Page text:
Polls are open Tuesday — Cast your vote
Voters heading to the polls Tuesday will see 16 hopefuls on the ballot, each trying to win enough of the vote to avoid a runoff and secure their place in the November election.
The election will eliminate a majority of the candidates, narrowing the fields competing for seats in the House of Representatives and U.S. Senate. Polls will be open from 7 a.m. to 7 p.m. Tuesday and voters will be able to chose one primary for voting.
Following Gregg Harper’s decision not to run for re-election, six Republicans and two Democrats added their names to the ballot for Mississippi’s 3rd Congressional District.
The Republican candidates are:
• Sally Doty, a 51-year-old state senator from Brookhaven.
• Morgan Dunn, a 36-year-old healthcare consultant from Magee.
• Michael Guest, a 48-year-old district attorney for Madison and Rankin Counties.
• Whit Hughes, a 43-year-old former CEO of Baptist Health Systems from Madison.
• Perry Parker, a 52-year-old “cattleman” and retired financial services executive.
• Katherine “Bitzi” Tate, a 61-year-old retired educator of Mississippi and Texas.
The Democrats are:
• Michael Ted Evans, a 42-year-old state representative and poultry farmer from Kemper County.
• Michael Aycox, a 30-year-old disabled veteran and Newton investigator.
In the senate race, six Democrats and one Republican will challenge Roger Wicker for his Senate seat.
Wicker, a 66-year-old senator who has represented Mississippi since 2007, will face challenger Richard Boyanton, a 69-year-old veteran and business owner.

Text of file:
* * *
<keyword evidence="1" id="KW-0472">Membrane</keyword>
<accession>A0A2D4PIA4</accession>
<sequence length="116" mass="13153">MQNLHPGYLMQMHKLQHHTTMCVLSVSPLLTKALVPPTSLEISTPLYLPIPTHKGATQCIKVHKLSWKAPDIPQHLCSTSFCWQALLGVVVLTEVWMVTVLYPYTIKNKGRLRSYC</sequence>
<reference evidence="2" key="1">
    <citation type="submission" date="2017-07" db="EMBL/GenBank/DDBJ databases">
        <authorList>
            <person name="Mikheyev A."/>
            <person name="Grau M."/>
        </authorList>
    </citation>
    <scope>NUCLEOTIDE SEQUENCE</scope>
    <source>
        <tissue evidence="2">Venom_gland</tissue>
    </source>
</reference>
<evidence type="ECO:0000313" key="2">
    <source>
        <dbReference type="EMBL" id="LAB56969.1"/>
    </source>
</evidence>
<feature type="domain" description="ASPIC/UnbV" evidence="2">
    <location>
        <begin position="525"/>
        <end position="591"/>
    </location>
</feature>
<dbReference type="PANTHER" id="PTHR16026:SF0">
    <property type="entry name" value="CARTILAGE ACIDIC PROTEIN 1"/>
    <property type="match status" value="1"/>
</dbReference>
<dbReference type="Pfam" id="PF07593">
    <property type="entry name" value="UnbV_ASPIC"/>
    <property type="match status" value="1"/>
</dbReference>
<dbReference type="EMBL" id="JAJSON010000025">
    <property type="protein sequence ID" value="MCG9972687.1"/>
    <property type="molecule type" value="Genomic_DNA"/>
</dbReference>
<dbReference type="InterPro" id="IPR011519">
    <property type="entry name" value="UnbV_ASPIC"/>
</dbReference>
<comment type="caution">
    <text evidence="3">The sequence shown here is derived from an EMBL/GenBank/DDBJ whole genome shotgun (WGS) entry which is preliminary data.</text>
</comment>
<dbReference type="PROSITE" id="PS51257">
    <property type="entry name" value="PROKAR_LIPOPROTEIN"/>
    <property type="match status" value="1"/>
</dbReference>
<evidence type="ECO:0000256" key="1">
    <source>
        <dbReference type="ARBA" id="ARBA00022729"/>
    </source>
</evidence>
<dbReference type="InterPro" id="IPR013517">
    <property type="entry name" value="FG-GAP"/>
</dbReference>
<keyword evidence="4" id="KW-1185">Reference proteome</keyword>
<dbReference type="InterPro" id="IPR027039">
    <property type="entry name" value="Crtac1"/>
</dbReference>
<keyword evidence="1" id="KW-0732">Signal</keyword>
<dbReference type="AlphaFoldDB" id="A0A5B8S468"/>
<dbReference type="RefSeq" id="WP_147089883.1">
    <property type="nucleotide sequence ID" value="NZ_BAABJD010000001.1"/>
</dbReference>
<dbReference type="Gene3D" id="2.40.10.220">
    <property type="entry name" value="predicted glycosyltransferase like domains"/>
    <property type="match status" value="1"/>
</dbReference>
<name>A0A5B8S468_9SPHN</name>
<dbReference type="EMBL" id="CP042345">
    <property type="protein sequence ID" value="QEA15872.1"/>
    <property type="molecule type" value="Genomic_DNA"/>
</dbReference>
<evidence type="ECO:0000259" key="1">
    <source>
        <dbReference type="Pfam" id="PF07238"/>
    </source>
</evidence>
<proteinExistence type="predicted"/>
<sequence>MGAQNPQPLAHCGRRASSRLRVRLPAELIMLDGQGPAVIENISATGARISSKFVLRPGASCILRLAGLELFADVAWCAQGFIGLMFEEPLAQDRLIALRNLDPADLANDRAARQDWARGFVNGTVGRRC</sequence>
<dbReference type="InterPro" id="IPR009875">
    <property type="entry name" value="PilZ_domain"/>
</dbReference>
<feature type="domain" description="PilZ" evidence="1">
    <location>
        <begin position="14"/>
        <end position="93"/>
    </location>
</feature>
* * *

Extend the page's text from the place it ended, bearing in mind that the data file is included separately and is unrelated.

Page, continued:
Democrats include: David Baria, a 57-year-old state representative; Jensen Bohren; a 35-year-old teacher; Jerone Garland, a 59-year-old chemist; Victor G. Maurice, a 40-year-old veteran and concrete contractor; Omeria Scott, a 61-year-old state representative; and Howard Sherman, a 63-year-old entrepreneur and the husband of actress Sela Ward.
Lincoln County Circuit Clerk Dustin Bairfield expects a low voter turnout based on the small number of absentee ballots received.
For this election, his office received 237 absentee ballots, about a quarter of what a county or municipal election brings.
There are 20,509 active voters in Lincoln County.
Bairfield said it’s a privilege to vote.
“Our men and women have paid the ultimate price for us to keep that freedom,” he said. “So it’s very important not only to do it to recognize them that served before us, but also to choose who you want to represent you, so that’s your contact and your face on a local level but who will also represent you in Washington.”
Only registered voters will be allowed to cast votes. Photo identification must be presented at the poll to vote. If no photo identification is presented, an affidavit vote may be cast, but photo identification must be submitted to the circuit clerk’s office within five days after the election.
A runoff, if necessary, will be held June 26.
Story by Gracie Byrne
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